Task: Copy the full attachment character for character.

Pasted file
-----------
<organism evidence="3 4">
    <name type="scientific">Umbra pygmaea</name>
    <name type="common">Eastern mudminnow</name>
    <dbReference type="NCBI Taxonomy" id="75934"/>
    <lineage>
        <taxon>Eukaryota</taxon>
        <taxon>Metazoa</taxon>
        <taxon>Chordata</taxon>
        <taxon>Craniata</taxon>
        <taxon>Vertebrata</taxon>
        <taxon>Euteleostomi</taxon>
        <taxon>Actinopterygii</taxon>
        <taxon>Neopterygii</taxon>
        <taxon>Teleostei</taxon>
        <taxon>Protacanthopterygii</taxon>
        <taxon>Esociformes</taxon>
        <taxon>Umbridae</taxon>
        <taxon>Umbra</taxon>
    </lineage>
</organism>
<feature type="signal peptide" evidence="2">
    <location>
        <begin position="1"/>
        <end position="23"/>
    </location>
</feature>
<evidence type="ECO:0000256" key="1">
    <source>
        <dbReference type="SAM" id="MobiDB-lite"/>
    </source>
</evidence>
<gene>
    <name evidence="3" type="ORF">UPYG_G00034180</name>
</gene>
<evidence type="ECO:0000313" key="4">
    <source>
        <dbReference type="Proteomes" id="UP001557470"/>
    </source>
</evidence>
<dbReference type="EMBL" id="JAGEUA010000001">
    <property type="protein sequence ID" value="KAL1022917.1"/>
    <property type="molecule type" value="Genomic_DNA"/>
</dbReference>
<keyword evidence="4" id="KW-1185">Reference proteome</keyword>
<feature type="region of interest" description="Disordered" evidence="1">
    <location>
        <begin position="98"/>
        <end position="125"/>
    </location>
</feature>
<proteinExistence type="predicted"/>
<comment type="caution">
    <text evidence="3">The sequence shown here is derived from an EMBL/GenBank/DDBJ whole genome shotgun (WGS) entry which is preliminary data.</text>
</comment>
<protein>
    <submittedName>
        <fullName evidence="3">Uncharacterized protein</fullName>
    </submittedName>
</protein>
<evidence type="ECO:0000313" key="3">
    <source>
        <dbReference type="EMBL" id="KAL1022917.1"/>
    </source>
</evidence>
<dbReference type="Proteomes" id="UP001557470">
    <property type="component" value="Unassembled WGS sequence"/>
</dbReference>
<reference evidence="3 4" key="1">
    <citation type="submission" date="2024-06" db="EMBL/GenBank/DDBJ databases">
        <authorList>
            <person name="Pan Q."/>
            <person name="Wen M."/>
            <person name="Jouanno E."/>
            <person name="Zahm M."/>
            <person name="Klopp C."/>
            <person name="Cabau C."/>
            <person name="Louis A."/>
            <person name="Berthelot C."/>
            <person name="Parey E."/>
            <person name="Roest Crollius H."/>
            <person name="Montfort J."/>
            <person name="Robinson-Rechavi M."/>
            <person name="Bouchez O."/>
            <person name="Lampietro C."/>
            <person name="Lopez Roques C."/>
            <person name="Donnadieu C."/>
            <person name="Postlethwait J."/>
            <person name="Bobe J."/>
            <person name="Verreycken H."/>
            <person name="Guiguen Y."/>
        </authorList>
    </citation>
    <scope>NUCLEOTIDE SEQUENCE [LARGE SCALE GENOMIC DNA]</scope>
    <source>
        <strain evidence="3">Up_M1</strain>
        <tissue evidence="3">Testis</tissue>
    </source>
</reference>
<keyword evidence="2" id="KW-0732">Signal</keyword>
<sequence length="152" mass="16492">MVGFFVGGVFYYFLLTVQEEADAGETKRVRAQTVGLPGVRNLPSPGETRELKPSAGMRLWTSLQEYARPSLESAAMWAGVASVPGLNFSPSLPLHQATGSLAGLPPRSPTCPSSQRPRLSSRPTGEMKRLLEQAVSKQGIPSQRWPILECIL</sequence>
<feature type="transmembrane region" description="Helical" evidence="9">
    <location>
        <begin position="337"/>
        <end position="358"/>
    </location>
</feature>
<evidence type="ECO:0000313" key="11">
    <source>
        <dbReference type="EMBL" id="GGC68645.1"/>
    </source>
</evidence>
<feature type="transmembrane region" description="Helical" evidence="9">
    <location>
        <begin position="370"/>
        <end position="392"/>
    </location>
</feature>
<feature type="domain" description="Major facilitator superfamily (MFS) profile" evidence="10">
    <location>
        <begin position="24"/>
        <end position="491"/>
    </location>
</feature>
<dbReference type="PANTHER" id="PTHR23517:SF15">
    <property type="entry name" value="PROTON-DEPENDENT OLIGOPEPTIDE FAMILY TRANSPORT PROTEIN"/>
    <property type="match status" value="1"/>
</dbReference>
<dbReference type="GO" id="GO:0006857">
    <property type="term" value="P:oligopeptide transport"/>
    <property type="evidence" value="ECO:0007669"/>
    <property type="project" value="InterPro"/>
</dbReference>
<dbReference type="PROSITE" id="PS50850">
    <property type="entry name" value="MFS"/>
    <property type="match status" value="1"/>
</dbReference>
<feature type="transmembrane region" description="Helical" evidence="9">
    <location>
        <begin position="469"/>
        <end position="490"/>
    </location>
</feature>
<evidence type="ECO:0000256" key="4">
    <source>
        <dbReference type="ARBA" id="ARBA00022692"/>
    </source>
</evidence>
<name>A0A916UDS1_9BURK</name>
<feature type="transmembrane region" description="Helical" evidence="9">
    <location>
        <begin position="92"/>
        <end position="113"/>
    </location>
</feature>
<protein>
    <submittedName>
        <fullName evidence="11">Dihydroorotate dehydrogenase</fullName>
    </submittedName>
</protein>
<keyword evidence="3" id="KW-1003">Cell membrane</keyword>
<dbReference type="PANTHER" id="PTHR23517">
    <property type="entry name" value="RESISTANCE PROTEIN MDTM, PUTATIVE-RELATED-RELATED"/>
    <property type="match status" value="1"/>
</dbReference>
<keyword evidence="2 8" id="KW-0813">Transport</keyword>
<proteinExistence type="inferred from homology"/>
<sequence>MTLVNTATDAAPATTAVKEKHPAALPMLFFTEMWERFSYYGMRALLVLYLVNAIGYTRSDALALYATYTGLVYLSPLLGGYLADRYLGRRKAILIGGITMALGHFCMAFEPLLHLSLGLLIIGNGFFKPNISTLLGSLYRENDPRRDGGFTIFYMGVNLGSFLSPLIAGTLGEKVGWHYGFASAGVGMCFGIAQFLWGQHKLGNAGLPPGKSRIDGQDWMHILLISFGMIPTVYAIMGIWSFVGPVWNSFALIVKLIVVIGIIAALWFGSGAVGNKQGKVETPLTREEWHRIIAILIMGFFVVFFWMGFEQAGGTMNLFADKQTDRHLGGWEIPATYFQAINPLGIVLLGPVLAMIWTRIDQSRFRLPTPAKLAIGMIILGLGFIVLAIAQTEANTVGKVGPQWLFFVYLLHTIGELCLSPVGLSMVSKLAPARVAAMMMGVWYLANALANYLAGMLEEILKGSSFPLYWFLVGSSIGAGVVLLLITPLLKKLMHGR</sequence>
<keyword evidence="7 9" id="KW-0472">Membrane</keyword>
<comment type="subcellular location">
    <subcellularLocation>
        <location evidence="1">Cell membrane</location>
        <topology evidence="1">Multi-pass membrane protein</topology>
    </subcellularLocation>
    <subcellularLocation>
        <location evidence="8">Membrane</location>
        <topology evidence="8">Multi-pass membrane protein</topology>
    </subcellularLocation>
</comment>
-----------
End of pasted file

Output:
<organism evidence="3 4">
    <name type="scientific">Umbra pygmaea</name>
    <name type="common">Eastern mudminnow</name>
    <dbReference type="NCBI Taxonomy" id="75934"/>
    <lineage>
        <taxon>Eukaryota</taxon>
        <taxon>Metazoa</taxon>
        <taxon>Chordata</taxon>
        <taxon>Craniata</taxon>
        <taxon>Vertebrata</taxon>
        <taxon>Euteleostomi</taxon>
        <taxon>Actinopterygii</taxon>
        <taxon>Neopterygii</taxon>
        <taxon>Teleostei</taxon>
        <taxon>Protacanthopterygii</taxon>
        <taxon>Esociformes</taxon>
        <taxon>Umbridae</taxon>
        <taxon>Umbra</taxon>
    </lineage>
</organism>
<feature type="signal peptide" evidence="2">
    <location>
        <begin position="1"/>
        <end position="23"/>
    </location>
</feature>
<evidence type="ECO:0000256" key="1">
    <source>
        <dbReference type="SAM" id="MobiDB-lite"/>
    </source>
</evidence>
<gene>
    <name evidence="3" type="ORF">UPYG_G00034180</name>
</gene>
<evidence type="ECO:0000313" key="4">
    <source>
        <dbReference type="Proteomes" id="UP001557470"/>
    </source>
</evidence>
<dbReference type="EMBL" id="JAGEUA010000001">
    <property type="protein sequence ID" value="KAL1022917.1"/>
    <property type="molecule type" value="Genomic_DNA"/>
</dbReference>
<keyword evidence="4" id="KW-1185">Reference proteome</keyword>
<feature type="region of interest" description="Disordered" evidence="1">
    <location>
        <begin position="98"/>
        <end position="125"/>
    </location>
</feature>
<proteinExistence type="predicted"/>
<comment type="caution">
    <text evidence="3">The sequence shown here is derived from an EMBL/GenBank/DDBJ whole genome shotgun (WGS) entry which is preliminary data.</text>
</comment>
<protein>
    <submittedName>
        <fullName evidence="3">Uncharacterized protein</fullName>
    </submittedName>
</protein>
<evidence type="ECO:0000313" key="3">
    <source>
        <dbReference type="EMBL" id="KAL1022917.1"/>
    </source>
</evidence>
<dbReference type="Proteomes" id="UP001557470">
    <property type="component" value="Unassembled WGS sequence"/>
</dbReference>
<reference evidence="3 4" key="1">
    <citation type="submission" date="2024-06" db="EMBL/GenBank/DDBJ databases">
        <authorList>
            <person name="Pan Q."/>
            <person name="Wen M."/>
            <person name="Jouanno E."/>
            <person name="Zahm M."/>
            <person name="Klopp C."/>
            <person name="Cabau C."/>
            <person name="Louis A."/>
            <person name="Berthelot C."/>
            <person name="Parey E."/>
            <person name="Roest Crollius H."/>
            <person name="Montfort J."/>
            <person name="Robinson-Rechavi M."/>
            <person name="Bouchez O."/>
            <person name="Lampietro C."/>
            <person name="Lopez Roques C."/>
            <person name="Donnadieu C."/>
            <person name="Postlethwait J."/>
            <person name="Bobe J."/>
            <person name="Verreycken H."/>
            <person name="Guiguen Y."/>
        </authorList>
    </citation>
    <scope>NUCLEOTIDE SEQUENCE [LARGE SCALE GENOMIC DNA]</scope>
    <source>
        <strain evidence="3">Up_M1</strain>
        <tissue evidence="3">Testis</tissue>
    </source>
</reference>
<keyword evidence="2" id="KW-0732">Signal</keyword>
<sequence length="152" mass="16492">MVGFFVGGVFYYFLLTVQEEADAGETKRVRAQTVGLPGVRNLPSPGETRELKPSAGMRLWTSLQEYARPSLESAAMWAGVASVPGLNFSPSLPLHQATGSLAGLPPRSPTCPSSQRPRLSSRPTGEMKRLLEQAVSKQGIPSQRWPILECIL</sequence>
<feature type="transmembrane region" description="Helical" evidence="9">
    <location>
        <begin position="337"/>
        <end position="358"/>
    </location>
</feature>
<evidence type="ECO:0000313" key="11">
    <source>
        <dbReference type="EMBL" id="GGC68645.1"/>
    </source>
</evidence>
<feature type="transmembrane region" description="Helical" evidence="9">
    <location>
        <begin position="370"/>
        <end position="392"/>
    </location>
</feature>
<feature type="domain" description="Major facilitator superfamily (MFS) profile" evidence="10">
    <location>
        <begin position="24"/>
        <end position="491"/>
    </location>
</feature>
<dbReference type="PANTHER" id="PTHR23517:SF15">
    <property type="entry name" value="PROTON-DEPENDENT OLIGOPEPTIDE FAMILY TRANSPORT PROTEIN"/>
    <property type="match status" value="1"/>
</dbReference>
<dbReference type="GO" id="GO:0006857">
    <property type="term" value="P:oligopeptide transport"/>
    <property type="evidence" value="ECO:0007669"/>
    <property type="project" value="InterPro"/>
</dbReference>
<dbReference type="PROSITE" id="PS50850">
    <property type="entry name" value="MFS"/>
    <property type="match status" value="1"/>
</dbReference>
<feature type="transmembrane region" description="Helical" evidence="9">
    <location>
        <begin position="469"/>
        <end position="490"/>
    </location>
</feature>
<evidence type="ECO:0000256" key="4">
    <source>
        <dbReference type="ARBA" id="ARBA00022692"/>
    </source>
</evidence>
<name>A0A916UDS1_9BURK</name>
<feature type="transmembrane region" description="Helical" evidence="9">
    <location>
        <begin position="92"/>
        <end position="113"/>
    </location>
</feature>
<protein>
    <submittedName>
        <fullName evidence="11">Dihydroorotate dehydrogenase</fullName>
    </submittedName>
</protein>
<keyword evidence="3" id="KW-1003">Cell membrane</keyword>
<dbReference type="PANTHER" id="PTHR23517">
    <property type="entry name" value="RESISTANCE PROTEIN MDTM, PUTATIVE-RELATED-RELATED"/>
    <property type="match status" value="1"/>
</dbReference>
<keyword evidence="2 8" id="KW-0813">Transport</keyword>
<proteinExistence type="inferred from homology"/>
<sequence>MTLVNTATDAAPATTAVKEKHPAALPMLFFTEMWERFSYYGMRALLVLYLVNAIGYTRSDALALYATYTGLVYLSPLLGGYLADRYLGRRKAILIGGITMALGHFCMAFEPLLHLSLGLLIIGNGFFKPNISTLLGSLYRENDPRRDGGFTIFYMGVNLGSFLSPLIAGTLGEKVGWHYGFASAGVGMCFGIAQFLWGQHKLGNAGLPPGKSRIDGQDWMHILLISFGMIPTVYAIMGIWSFVGPVWNSFALIVKLIVVIGIIAALWFGSGAVGNKQGKVETPLTREEWHRIIAILIMGFFVVFFWMGFEQAGGTMNLFADKQTDRHLGGWEIPATYFQAINPLGIVLLGPVLAMIWTRIDQSRFRLPTPAKLAIGMIILGLGFIVLAIAQTEANTVGKVGPQWLFFVYLLHTIGELCLSPVGLSMVSKLAPARVAAMMMGVWYLANALANYLAGMLEEILKGSSFPLYWFLVGSSIGAGVVLLLITPLLKKLMHGR</sequence>
<keyword evidence="7 9" id="KW-0472">Membrane</keyword>
<comment type="subcellular location">
    <subcellularLocation>
        <location evidence="1">Cell membrane</location>
        <topology evidence="1">Multi-pass membrane protein</topology>
    </subcellularLocation>
    <subcellularLocation>
        <location evidence="8">Membrane</location>
        <topology evidence="8">Multi-pass membrane protein</topology>
    </subcellularLocation>
</comment>